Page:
Video gaming has an odd place in the world of entertainment.
There is no doubt of its popularity of course, with GTA5 standing as it does as the most profitable single piece of media in human history, but the industry so far has been centred around the Western world and Japan. Not content to sit on its laurels as a ‘mere’ economic superpower, China has been making waves in pushing forward the video game in some major ways.
Here we want to take a look at things that are soon to change for gamers in China, and what that could mean for their already enormous player-base.
Hard Limits on Time
Your time is your time as an informed adult and is, therefore, yours to do with as you please. Few of us could argue, however, that there isn’t an issue with some children spending far too long engaged in gaming than in any time in the past.
Part of this comes down to how synonymous mobile phones have become with modern culture and the effect which they can have in acting as a distraction for the young. In the modern age, getting kids to sleep or do homework today practically necessitates the removal of digital devices, as many kids will choose games over sleep or homework almost every time.
Understanding this, Chinese entertainment company Tencent is pushing for a rare move limiting the playtime of children, both in terms of how much time can be spent and how late games can be played. Even going as far as to utilise face-scanning technology, this development really sets a precedent of big business placing the health of players first.
Changes in the Free Gaming Scene
There has been a little catch-up when it comes to the inclusion of online gaming and gambling systems. Not one to fall behind in this area either, China has been one of the first to remove unregulated loot systems from gaming, and push for a more responsible set of rules. Of course, this means that players can use regulated and trusted systems, but this newer development helps ensure that nobody will be taken for a ride when AAA gaming is concerned.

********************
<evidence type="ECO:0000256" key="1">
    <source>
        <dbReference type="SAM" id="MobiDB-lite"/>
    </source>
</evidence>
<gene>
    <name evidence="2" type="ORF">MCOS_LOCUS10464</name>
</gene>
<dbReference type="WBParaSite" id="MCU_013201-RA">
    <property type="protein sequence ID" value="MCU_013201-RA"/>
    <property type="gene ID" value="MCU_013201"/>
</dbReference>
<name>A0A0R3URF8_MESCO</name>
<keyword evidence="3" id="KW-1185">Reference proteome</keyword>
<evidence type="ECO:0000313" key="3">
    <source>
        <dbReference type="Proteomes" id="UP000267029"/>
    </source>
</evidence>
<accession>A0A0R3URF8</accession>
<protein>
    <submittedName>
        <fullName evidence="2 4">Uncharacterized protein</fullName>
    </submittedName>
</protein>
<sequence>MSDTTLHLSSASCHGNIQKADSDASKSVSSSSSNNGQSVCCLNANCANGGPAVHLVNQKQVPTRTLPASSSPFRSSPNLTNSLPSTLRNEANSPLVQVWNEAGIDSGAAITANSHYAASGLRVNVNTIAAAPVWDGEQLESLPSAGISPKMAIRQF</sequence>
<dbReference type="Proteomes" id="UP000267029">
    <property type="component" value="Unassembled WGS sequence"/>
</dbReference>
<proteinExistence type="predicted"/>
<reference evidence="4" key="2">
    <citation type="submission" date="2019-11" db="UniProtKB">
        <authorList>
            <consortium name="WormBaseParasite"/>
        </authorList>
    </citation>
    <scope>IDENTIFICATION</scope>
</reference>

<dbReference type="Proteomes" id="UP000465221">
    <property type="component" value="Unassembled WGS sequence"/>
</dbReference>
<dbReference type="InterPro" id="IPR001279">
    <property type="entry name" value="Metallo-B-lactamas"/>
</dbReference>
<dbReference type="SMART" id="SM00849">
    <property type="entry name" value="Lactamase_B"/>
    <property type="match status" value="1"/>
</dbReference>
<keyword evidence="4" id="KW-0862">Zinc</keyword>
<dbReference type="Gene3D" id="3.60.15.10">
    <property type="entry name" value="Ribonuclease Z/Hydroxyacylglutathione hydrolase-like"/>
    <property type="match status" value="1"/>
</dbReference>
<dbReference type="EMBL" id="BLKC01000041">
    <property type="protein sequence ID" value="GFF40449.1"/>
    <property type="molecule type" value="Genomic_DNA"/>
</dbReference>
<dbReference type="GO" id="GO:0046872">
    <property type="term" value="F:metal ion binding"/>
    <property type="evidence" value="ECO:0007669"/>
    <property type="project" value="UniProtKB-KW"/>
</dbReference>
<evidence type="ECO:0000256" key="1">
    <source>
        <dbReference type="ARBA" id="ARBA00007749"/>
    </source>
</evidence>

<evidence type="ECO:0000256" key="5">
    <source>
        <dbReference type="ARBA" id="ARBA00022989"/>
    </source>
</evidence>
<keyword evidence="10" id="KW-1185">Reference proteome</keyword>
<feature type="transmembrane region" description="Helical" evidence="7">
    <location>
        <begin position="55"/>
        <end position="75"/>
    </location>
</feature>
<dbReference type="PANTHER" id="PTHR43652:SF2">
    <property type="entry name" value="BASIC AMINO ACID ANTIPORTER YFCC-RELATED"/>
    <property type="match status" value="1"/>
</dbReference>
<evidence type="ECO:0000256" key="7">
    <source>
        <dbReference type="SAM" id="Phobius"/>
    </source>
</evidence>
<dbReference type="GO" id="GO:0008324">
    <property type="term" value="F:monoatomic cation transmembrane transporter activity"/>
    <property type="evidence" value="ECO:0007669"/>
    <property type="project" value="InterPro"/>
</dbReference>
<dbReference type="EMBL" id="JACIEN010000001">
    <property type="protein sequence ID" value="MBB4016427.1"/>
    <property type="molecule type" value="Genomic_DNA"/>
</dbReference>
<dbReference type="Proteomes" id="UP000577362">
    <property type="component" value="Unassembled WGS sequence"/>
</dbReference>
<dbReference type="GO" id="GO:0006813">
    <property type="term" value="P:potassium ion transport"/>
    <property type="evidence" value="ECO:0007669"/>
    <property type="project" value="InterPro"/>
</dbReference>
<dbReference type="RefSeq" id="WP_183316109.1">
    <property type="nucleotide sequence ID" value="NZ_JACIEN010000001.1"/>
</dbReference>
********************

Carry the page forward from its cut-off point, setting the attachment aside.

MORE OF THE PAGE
This has really helped in that it has had a major say in pushing the way towards gaming with an increased focus on free methods of play. The way that this has been illustrated is reflected in modern developments which hearken back to a form of practice play which had for a long time fallen by the wayside – the concept of a demo. Taking from the prior forms of a limited allowed level-set, today these tend to offer the full game where players can play as much as they want up to a certain point. This allows a much more in-depth analysis on the players part and helps gain initial interest and reduce the backlash of disappointed refunds.
Greater Emphasis on Mobile
While we were admittedly some of those who were all too eager to look down on mobile gaming when it first arrived, it would be naive to think that this industry has not proven itself one of surprising innovation. As many of our concerns about this industry tied into the limitations of these devices, and our own lack of imagination when it comes to control schemes, time has often proven these concerns moot.
Again, it was China who made the most major strides in pushing new genres into the mobile market, and nowhere is this as obvious as with MMOs and major online games. Companies like Netease have not only conquered the world when it comes to showing what mobile MMORPGs can offer, but they have done so in a way that is accessible, fun, and industry leading.
It’s hard to see developments like Fortnite on mobile and not recognise the influence of popular Chinese games as the first to forge the path. AAA developers can be majorly hesitant to explore, as we have seen so many times, so China’s success means a greater range of games not only for China, but for the entire world.
As much as we love gaming, there is no doubt that the industry can be slow to evolve. In cases like these, it often takes somebody to lead the way and show everybody else what can and even what should be done.
In this, China has been an enormously successful force for change, not only in pushing for quality and range but also in protecting consumers and their children both. Don’t be surprised to see the rest of the world following in China’s footsteps, as immense as they often have shown to be.